• Laura Boyle

Think of a polycule as a complex lake system

Polyamorous networks have many points of overlap, but that doesn’t mean they have tons of failure points, necessarily… more that they have complicated currents if there’s a storm somewhere in the system.


Picture a series of overlapping lakes. It’s not as simple as multiple rivers all flowing in a similar direction - everyone’s boundaries don’t always neatly intersect to feed into one flow down to the sea, so a storm can churn up interesting ripple effects across the system- unexpected flowback over into a different lake, a small twist or underwater current you might not realize is there unless you’re trying to boat or swim, but someone two lakes over could have told you that it poured rain over there yesterday and it’s still rough waters evening out, so of course everyone in the system is affected in reaching equilibrium.





This slightly overwrought metaphor is a polycule. It’s really easy for a fight to leave a hinge partner off balance and for that to affect metamours and by extension a whole polycule. I’m not arguing for anyone to be a perfect compartmentalizer (I don’t think that hiding our emotions is particularly healthy) but dumping the side effects of a negative interaction out on our other partners also isn’t an ideal coping mechanism, and I think you’ll agree with me on that, readers. There’s a lot of middle ground to be found and that’s the sweet spot that I think we want to try to land in, as hard as it sometimes is. Most of that comes down to resolving our conflicts without dumping into our polycule too hard, if possible.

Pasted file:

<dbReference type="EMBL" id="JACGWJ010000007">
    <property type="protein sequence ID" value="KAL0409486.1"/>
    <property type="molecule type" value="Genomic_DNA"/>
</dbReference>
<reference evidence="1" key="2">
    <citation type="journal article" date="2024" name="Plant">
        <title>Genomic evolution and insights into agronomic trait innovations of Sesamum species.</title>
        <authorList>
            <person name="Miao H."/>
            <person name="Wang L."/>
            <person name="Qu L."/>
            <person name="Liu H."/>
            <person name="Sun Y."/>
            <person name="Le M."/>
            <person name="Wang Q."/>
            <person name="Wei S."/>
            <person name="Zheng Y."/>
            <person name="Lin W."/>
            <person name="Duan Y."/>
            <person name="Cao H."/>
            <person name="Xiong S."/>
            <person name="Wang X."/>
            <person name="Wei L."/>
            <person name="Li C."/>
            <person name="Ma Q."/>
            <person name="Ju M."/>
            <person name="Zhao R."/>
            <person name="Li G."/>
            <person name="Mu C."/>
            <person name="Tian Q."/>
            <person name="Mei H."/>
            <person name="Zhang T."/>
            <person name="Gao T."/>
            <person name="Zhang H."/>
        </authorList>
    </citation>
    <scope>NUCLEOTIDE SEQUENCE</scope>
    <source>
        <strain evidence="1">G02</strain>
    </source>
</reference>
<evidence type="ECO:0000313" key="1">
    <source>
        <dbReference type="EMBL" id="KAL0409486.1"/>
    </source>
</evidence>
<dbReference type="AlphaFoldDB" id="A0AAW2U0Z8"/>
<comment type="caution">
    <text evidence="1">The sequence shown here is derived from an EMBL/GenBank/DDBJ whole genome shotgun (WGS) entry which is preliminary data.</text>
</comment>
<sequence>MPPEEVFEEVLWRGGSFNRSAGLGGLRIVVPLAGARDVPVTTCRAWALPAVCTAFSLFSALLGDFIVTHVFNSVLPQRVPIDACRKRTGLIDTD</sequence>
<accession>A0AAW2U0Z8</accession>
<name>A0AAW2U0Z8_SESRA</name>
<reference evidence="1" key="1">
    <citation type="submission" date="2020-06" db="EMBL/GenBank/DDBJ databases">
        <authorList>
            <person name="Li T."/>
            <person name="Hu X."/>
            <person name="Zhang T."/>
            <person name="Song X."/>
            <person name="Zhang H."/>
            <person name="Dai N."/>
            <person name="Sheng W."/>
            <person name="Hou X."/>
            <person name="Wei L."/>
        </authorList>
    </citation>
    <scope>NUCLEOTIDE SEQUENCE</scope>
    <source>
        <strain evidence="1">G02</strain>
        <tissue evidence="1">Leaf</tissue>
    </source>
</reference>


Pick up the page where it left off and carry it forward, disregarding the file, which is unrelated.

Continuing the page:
(The too hard is operative - a little whining is usually OK, especially if you check with your partner that they’re in a headspace to receive it.)


Not setting up your telemour or metamour to try to go boating and drown in your metamour or other partner’s metaphorical lake is easiest if you and they have good boundaries, but it’s also made simpler if everyone involved in a given relationship works to communicate directly and in good faith, with an attempt to meet each others’ needs made. Not only is there less need to dodge consequences rippling out when there are fewer Big Fights that are happening, but if there are situations where the conflict is unavoidable, good boundary hygeine is easier when everyone feels like there was a good faith effort made before there was a critical failure that resulted in an argument - it’s much easier to talk something out rather than lash out in all directions about it when it feels like an honest mistake. Having close friends you can talk things out with (or a good therapist, or both! Both is great!) also lowers the tidal pull of various partners in a system creating these invisible underwater currents and patterns that can catch us unawares.


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